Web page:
Cover Image: If I Survive You

If I Survive You

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Member Reviews

I received a free advanced copy of this book for my honest review. I really liked this novel which is broken up into a collection of short stories. It was written through a voice I haven’t read before. The story chronicles the lives of a Jamaican family. The main character, Trelawney, is a first generation American and a younger brother. He doesn’t really know where he fits in the world and he gets himself in some precarious situations trying to figure it out. This book tackles some difficult subjects from a unique perspective. I really enjoyed it even though some stories were darker than others and had adult themes. I kept forgetting I was reading fiction because the characters seemed like real people. This is the author’s debut work and I look forward to him having a lengthy career in Literature.

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Special thank you to Farrar, Straus & Giroux, MCD, and NetGalley for allowing me to read and review this digital ARC of If I Survive You

This book is so beautifully written. IF I SURVIVE YOU took my breath away. These interconnected stories not only surprise and delight, but they introduce to us an important storyteller and human. It reads like a memoir but is all fiction! A truly delightful book!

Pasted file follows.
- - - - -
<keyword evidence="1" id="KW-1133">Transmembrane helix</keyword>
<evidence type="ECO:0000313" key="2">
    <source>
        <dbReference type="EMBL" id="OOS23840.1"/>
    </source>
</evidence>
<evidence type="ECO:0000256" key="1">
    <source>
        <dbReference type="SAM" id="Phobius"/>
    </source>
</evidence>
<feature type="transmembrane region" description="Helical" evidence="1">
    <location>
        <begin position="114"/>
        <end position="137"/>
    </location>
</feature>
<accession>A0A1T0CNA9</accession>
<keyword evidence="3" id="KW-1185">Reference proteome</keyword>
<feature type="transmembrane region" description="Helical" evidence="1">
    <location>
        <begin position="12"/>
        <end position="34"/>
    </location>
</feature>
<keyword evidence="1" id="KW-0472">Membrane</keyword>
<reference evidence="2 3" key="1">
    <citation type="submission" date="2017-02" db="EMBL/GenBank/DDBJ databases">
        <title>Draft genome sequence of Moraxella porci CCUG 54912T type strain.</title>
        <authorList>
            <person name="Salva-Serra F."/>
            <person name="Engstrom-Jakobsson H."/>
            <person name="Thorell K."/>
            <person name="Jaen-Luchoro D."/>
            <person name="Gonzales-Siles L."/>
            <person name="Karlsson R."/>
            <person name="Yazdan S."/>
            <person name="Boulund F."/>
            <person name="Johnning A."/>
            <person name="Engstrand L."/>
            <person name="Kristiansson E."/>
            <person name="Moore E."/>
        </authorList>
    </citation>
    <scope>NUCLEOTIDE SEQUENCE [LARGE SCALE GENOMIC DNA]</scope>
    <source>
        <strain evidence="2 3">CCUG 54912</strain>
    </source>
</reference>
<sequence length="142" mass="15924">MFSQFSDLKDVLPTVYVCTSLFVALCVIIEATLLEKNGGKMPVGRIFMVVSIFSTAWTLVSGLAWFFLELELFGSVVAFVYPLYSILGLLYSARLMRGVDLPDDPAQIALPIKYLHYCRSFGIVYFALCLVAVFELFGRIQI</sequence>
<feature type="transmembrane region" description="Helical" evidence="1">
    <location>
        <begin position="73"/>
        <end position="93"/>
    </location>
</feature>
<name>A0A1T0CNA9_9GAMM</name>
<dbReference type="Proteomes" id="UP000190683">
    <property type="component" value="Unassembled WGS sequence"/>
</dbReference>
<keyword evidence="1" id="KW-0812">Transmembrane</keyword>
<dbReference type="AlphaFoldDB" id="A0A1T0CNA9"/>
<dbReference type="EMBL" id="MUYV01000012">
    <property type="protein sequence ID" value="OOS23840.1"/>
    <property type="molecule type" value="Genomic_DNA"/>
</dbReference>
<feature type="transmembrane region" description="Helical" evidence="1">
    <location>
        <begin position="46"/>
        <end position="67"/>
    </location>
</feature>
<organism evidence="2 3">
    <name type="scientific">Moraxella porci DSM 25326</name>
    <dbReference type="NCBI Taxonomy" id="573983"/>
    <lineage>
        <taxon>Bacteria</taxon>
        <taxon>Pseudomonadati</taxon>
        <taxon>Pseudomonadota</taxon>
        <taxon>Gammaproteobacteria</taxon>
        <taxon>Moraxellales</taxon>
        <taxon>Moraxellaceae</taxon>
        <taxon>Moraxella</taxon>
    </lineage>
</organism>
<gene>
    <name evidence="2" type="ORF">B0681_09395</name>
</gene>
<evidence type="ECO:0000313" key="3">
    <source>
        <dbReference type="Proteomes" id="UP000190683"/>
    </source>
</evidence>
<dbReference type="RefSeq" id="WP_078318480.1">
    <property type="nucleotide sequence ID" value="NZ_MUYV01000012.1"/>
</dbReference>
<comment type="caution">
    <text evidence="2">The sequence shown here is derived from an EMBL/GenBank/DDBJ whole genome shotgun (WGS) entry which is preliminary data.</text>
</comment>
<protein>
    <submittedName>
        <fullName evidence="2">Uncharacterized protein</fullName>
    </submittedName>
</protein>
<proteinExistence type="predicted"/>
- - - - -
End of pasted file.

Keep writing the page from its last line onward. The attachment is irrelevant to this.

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"If I Survive You" is written in second person, and at times the "You" seems to imply surviving all of us in this interconnected collection of stories about our main character who leaves Jamaica with his family and relocates to Miami. At times I was wishing the collection seemed a bit more chronological, even though to a large degree, it is and there's just a bit more backstory in some of the stories. Most of the stories are packed with energy and vigor and I particularly enjoyed the stories where he's younger and getting to know his family. Then our main character heads off to Michigan for college, but because it's the 90's and America is in a recession, he's unable to find a job with his English degree. When he returns home, his mother has returned to Jamaica and much of the remaining part of the novel is about the father and two sons who live together and their goals that are rarely met and their universal grief.

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Thanks to Netgalley and FSG for the ebook. This is a dazzling group of connected short stories that follows one family, parents and their two sons, as they’ve left Jamaica for Miami. The stories span years and follow each character at critical moments, including the dangerous political time in Jamaica that made the move to the States necessary, how the parents split up, each taking a son to live with them, how the one son struggles to get a college degree that seems useless the day after he receives it, how the other brother is torn between his tree trimming business and his floundering musical career. It’s such a smart and surprising book of stories that explore the secrets and resentments in one family.